Pool maintenance questions.... yes!

Man?el

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Jul 22, 2012
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Hello fellow DR-freaks,

Well, I have been studying pool maintenance, chemistry and sand filters for the past month or so and I'm shocked that stores don't seem to sell shock here? Basically non-stabilized chlorine.

The idea is that once in a while for good measure or if you have an algae problem you throw in a bunch of chlorine at night which kills everything. Then the sun comes out and burns it off. Heavier particules can be vacuumed to waste.

They have algaecide which includes copper based products, flocking sulfate, and regular stabilized chlorine in granules. I tried grinding the granules but they are tough and slow to dissolve. Then, we are left with high chlorine levels for the next couple of days...

Anyway, some guys recommend using algaecide weekly, others fight it with chlorine, flock then vacuum to waste (reduce chlorine).

Should I order shock online? Are there stores that carry more products? How do you do it?

Thanks a bunch.
 
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Seamonkey

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Oct 6, 2009
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A big problem with using granule chlorine is that is slowly raises the cyanuric acid in the pool. When the cyanuric acid is too high you get a chlorine block and the chlorine becomes useless and your pool goes cloudy. The only way to reduce cyanic acid is to lower your pool water drastically and add water. You'll often hear Dominicans say that you need to change your pool water. I never changed my pool water in Canada, but I understand why they say it here. Also, the pool stores are pretty useless when it comes to testing water. They test PH and chlorine which anybody can do with a cheap kit. I order test strips from Amazon that test 7 different issues. I only add a small amount of chlorine at a time, but add it more often. That way you won't get that chlorine spike that you mentioned.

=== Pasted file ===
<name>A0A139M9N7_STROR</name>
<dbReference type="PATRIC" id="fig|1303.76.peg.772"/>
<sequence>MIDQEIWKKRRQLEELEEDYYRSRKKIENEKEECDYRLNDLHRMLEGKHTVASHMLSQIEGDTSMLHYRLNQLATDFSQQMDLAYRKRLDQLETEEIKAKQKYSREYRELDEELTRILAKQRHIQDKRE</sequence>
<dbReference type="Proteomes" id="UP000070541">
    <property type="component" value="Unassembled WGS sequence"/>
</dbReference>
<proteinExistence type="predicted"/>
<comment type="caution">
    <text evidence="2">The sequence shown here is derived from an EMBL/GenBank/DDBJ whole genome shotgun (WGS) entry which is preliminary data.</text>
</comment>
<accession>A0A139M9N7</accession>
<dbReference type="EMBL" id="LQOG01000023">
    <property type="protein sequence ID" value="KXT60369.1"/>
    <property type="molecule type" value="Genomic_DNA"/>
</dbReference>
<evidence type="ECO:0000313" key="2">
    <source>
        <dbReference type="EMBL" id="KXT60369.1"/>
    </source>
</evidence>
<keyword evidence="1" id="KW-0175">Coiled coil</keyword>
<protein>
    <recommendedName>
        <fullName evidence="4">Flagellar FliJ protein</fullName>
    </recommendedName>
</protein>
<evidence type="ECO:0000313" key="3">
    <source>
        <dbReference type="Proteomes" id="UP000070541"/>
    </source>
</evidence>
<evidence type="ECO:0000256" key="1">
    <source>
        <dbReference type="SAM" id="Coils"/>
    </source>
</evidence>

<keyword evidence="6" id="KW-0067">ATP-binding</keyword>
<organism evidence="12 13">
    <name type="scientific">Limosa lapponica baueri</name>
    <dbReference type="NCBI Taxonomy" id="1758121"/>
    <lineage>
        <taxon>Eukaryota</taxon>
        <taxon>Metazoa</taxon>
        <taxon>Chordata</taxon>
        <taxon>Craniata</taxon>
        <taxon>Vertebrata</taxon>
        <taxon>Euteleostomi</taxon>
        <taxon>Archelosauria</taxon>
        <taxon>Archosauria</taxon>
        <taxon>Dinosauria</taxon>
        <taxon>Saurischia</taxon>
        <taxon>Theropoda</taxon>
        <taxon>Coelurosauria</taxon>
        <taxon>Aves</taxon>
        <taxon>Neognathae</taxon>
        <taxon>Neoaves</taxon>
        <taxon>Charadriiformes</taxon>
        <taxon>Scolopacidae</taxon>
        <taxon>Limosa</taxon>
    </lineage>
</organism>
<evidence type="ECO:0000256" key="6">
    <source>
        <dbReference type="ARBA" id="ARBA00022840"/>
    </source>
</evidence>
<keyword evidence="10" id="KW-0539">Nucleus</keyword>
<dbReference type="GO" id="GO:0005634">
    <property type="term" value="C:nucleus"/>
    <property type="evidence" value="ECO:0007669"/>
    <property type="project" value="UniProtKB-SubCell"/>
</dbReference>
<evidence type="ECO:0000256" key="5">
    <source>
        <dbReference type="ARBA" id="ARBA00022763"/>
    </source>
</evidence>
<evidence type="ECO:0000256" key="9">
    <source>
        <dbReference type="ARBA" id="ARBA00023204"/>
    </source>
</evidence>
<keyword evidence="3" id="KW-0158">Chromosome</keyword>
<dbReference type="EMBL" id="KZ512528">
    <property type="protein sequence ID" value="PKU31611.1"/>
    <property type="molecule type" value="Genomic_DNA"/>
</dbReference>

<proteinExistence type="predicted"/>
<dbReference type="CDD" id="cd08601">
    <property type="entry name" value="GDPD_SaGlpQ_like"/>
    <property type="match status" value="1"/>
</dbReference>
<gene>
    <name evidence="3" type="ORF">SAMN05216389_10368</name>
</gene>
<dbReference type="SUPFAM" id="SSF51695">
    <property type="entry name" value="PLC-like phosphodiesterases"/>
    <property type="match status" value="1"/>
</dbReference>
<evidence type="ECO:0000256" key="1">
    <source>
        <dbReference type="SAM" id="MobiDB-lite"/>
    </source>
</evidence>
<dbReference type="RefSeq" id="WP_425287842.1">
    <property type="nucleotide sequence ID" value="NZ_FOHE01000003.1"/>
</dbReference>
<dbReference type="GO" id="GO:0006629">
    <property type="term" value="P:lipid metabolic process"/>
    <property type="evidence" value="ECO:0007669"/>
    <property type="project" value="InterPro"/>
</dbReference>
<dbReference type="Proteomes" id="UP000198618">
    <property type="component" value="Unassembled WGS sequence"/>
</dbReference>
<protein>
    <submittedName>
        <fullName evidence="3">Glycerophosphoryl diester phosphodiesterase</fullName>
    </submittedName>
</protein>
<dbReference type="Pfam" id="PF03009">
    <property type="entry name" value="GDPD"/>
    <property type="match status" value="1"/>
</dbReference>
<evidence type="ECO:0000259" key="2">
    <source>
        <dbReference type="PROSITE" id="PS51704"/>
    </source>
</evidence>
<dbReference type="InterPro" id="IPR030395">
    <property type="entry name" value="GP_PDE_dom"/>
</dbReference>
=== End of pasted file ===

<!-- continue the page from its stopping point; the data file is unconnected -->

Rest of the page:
pularvik

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Jan 2, 2011
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If you keep your pool clean and the chemicals balanced you may never need shock. That being said, in 10 years we had to use it once. Fortunately a pool store in Sosua ( no longer in business)had two small bags. Other pool stores tried to sell us other chemicals but we wanted shock. one little bag and it cleared up the cloudiness.
I would not be putting stuff in my pool that it doesn’t need.
Brush well weekly , and vacuum. Test your water twice a week at the start, once a week thereafter. Taylor makes a nice kit (Order online) .
 
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cavok

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As an alternative, you can use household bleach. You'll need 2-3 times as much household bleach, but it only costs around 89 pesos/gal. Years ago I had a pool service in Florida and I used about one gallon of sodium hypochlorite for a 10,000 gallon pool. Adjust accordingly.